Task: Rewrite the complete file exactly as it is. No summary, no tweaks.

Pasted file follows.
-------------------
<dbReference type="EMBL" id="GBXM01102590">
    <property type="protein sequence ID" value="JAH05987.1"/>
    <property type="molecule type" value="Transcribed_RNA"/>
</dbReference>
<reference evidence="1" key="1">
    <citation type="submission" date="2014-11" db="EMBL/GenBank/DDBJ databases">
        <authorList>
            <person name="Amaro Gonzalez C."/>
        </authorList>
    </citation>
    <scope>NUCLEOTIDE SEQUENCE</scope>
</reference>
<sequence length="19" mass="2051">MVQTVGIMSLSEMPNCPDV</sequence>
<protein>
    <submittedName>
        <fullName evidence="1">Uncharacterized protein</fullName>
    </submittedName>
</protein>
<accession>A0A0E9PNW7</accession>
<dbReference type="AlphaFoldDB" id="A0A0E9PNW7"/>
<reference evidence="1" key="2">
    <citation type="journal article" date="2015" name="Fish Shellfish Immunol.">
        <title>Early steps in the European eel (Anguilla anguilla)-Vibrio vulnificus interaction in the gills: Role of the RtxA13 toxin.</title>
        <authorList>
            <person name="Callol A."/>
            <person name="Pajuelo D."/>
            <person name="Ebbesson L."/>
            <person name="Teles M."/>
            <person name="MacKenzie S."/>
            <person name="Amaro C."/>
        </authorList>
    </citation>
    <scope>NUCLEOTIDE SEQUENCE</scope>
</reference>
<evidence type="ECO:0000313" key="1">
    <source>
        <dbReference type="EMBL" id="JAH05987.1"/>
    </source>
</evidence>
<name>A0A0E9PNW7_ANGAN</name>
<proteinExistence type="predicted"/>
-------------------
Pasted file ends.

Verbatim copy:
<dbReference type="EMBL" id="GBXM01102590">
    <property type="protein sequence ID" value="JAH05987.1"/>
    <property type="molecule type" value="Transcribed_RNA"/>
</dbReference>
<reference evidence="1" key="1">
    <citation type="submission" date="2014-11" db="EMBL/GenBank/DDBJ databases">
        <authorList>
            <person name="Amaro Gonzalez C."/>
        </authorList>
    </citation>
    <scope>NUCLEOTIDE SEQUENCE</scope>
</reference>
<sequence length="19" mass="2051">MVQTVGIMSLSEMPNCPDV</sequence>
<protein>
    <submittedName>
        <fullName evidence="1">Uncharacterized protein</fullName>
    </submittedName>
</protein>
<accession>A0A0E9PNW7</accession>
<dbReference type="AlphaFoldDB" id="A0A0E9PNW7"/>
<reference evidence="1" key="2">
    <citation type="journal article" date="2015" name="Fish Shellfish Immunol.">
        <title>Early steps in the European eel (Anguilla anguilla)-Vibrio vulnificus interaction in the gills: Role of the RtxA13 toxin.</title>
        <authorList>
            <person name="Callol A."/>
            <person name="Pajuelo D."/>
            <person name="Ebbesson L."/>
            <person name="Teles M."/>
            <person name="MacKenzie S."/>
            <person name="Amaro C."/>
        </authorList>
    </citation>
    <scope>NUCLEOTIDE SEQUENCE</scope>
</reference>
<evidence type="ECO:0000313" key="1">
    <source>
        <dbReference type="EMBL" id="JAH05987.1"/>
    </source>
</evidence>
<name>A0A0E9PNW7_ANGAN</name>
<proteinExistence type="predicted"/>